Principles for interpreting interactions among the multiple systems that influence food intake

Randy J. Seeley, Timothy H. Moran

Research output: Contribution to journalReview articlepeer-review

Abstract

The widespread use of molecular biological tools has led to a pronounced increase in the number of signals that are now implicated in the controls of food intake and body weight. However, a complete understanding of the roles of these multiple signals requires that we assess how they interact with one another to alter ingestive behavior. Although many such experiments are being conducted, the methods employed to delineate these interactions are often fraught with interpretive difficulties. The purpose of this article is to explore these difficulties and offer practical advice for minimizing these issues in experiments that seek to explore the important interactions among these signals. In particular, the issues of additive vs. nonadditive results, the use of sub- or suprathreshold dose combinations, and the choosing of multiple-dose analyses are all addressed. Furthermore, the possibilities of using intake measures other than cumulative intake and complementary nonbehavioral endpoints are encouraged.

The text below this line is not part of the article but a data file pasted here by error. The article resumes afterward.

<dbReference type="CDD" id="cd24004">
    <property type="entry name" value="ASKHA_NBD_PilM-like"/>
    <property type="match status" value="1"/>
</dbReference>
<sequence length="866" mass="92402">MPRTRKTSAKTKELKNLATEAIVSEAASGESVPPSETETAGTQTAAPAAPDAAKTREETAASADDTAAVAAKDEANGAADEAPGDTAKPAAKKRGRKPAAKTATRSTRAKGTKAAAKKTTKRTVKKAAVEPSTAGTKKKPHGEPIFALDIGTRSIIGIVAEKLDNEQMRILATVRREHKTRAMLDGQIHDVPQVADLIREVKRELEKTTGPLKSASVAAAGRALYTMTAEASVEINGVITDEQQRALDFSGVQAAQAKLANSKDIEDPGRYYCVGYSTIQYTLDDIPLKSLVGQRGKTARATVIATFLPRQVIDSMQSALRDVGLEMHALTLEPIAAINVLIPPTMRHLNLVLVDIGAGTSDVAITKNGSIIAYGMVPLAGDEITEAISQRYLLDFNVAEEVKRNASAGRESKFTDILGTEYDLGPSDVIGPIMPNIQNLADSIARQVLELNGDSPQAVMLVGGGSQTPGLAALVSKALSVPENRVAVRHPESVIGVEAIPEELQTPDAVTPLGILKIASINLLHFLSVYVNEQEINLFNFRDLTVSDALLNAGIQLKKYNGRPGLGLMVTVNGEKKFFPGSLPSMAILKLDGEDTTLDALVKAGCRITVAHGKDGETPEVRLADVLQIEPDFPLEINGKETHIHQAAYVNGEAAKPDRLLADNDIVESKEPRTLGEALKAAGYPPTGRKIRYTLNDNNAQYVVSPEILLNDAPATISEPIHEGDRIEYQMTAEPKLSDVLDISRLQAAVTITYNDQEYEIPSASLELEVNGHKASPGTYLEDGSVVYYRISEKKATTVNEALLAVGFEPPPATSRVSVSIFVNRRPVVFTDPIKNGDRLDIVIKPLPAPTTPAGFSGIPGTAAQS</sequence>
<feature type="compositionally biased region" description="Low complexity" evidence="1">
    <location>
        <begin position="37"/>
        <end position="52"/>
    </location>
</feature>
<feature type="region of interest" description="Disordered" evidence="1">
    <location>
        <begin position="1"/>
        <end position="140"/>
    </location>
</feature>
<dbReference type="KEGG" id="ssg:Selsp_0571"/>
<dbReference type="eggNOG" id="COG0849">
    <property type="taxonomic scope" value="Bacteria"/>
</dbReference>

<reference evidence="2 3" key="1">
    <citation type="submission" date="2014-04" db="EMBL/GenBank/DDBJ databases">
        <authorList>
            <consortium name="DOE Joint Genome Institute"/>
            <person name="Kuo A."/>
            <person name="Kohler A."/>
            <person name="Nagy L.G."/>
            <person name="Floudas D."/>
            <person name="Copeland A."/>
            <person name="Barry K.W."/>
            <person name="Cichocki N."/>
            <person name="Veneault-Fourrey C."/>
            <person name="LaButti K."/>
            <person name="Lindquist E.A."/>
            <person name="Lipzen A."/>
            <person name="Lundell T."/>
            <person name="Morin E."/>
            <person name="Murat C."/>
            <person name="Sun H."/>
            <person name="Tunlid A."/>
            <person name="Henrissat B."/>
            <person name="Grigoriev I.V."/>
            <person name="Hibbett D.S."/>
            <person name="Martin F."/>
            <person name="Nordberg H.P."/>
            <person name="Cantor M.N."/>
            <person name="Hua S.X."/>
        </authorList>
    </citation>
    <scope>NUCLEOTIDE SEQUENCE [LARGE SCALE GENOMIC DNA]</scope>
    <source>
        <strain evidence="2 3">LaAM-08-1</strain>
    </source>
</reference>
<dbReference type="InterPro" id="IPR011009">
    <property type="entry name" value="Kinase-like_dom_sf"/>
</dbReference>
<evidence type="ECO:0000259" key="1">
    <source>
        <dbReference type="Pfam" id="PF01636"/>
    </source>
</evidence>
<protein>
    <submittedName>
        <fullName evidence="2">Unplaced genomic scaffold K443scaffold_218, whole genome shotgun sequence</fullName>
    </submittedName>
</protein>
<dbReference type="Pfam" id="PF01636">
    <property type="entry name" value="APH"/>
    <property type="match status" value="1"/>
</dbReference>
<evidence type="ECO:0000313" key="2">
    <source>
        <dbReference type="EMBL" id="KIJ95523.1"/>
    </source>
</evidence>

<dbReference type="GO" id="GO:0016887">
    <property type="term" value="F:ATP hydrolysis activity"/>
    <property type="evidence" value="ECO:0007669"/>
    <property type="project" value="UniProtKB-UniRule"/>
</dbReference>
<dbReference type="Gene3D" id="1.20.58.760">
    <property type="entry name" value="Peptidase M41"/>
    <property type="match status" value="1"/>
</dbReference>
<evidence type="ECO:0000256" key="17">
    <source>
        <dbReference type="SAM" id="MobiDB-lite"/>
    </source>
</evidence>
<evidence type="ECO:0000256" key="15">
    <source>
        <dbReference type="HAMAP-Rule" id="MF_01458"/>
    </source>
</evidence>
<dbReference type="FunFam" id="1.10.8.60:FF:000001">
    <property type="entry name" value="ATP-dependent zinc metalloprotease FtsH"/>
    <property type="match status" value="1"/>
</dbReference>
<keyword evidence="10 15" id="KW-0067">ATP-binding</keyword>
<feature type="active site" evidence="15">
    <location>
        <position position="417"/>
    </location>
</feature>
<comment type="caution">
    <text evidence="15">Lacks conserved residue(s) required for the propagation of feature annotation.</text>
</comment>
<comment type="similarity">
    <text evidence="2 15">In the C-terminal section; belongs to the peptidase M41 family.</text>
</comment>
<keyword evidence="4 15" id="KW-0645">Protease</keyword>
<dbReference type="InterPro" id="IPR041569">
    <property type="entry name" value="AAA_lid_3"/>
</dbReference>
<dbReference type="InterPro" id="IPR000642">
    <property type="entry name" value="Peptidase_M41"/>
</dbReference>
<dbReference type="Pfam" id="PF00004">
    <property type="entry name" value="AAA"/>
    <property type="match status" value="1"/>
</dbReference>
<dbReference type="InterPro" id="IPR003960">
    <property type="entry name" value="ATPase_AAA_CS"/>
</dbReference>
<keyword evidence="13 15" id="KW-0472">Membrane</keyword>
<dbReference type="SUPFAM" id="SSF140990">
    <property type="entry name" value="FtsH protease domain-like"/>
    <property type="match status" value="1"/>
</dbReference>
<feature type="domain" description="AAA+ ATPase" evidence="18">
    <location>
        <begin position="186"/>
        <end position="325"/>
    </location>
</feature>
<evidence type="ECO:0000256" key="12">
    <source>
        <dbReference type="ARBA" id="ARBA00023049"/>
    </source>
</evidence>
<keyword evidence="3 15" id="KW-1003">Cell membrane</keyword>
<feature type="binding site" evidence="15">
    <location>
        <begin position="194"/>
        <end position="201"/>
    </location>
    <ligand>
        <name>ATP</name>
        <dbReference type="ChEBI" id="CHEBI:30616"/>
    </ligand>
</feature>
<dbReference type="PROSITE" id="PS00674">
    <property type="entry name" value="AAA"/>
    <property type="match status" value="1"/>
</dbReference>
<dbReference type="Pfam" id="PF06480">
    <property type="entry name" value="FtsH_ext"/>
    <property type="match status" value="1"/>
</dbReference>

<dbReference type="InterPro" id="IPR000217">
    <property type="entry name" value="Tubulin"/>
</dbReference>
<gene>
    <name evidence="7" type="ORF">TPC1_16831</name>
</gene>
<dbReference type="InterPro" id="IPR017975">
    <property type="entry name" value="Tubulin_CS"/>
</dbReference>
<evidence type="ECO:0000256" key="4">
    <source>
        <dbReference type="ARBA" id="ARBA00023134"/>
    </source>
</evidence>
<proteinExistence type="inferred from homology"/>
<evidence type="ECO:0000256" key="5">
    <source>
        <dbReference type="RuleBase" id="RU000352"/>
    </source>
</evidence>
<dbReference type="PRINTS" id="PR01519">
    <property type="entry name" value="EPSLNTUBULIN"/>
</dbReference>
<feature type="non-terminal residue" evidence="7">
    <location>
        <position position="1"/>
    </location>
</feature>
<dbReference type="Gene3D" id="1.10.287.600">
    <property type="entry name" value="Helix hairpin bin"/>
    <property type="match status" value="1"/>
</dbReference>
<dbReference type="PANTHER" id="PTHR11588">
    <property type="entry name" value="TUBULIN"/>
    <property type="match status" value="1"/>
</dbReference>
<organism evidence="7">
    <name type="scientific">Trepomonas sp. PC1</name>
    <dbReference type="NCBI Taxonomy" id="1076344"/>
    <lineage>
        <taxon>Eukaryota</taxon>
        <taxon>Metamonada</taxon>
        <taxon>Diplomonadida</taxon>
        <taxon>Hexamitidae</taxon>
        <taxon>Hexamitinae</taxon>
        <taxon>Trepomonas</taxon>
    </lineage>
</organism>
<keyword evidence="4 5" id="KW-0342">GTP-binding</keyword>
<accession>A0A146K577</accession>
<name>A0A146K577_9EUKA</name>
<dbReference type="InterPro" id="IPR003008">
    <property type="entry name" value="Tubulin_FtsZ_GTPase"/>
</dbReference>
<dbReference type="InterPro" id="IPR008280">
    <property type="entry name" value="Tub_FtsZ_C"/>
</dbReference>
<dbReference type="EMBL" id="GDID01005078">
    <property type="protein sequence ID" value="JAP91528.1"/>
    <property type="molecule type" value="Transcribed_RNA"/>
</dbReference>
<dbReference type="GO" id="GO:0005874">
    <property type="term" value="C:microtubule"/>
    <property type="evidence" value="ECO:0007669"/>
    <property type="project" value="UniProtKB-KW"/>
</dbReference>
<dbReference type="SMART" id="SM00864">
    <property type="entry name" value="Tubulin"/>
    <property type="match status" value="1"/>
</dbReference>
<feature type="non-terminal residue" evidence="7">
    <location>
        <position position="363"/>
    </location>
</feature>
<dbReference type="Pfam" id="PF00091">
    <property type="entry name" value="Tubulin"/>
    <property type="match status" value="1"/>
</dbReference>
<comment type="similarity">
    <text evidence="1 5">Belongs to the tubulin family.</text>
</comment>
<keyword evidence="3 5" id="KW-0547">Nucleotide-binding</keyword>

Original languageEnglish (US)
Pages (from-to)R46-R53
JournalAmerican Journal of Physiology - Regulatory Integrative and Comparative Physiology
Volume283
Issue number1 52-1
DOIs
StatePublished - 2002

Keywords

  • Dose-effect curve
  • Leptin
  • Multiple-dose combination
  • Obesity
  • Peptide

ASJC Scopus subject areas

  • Physiology
  • Physiology (medical)

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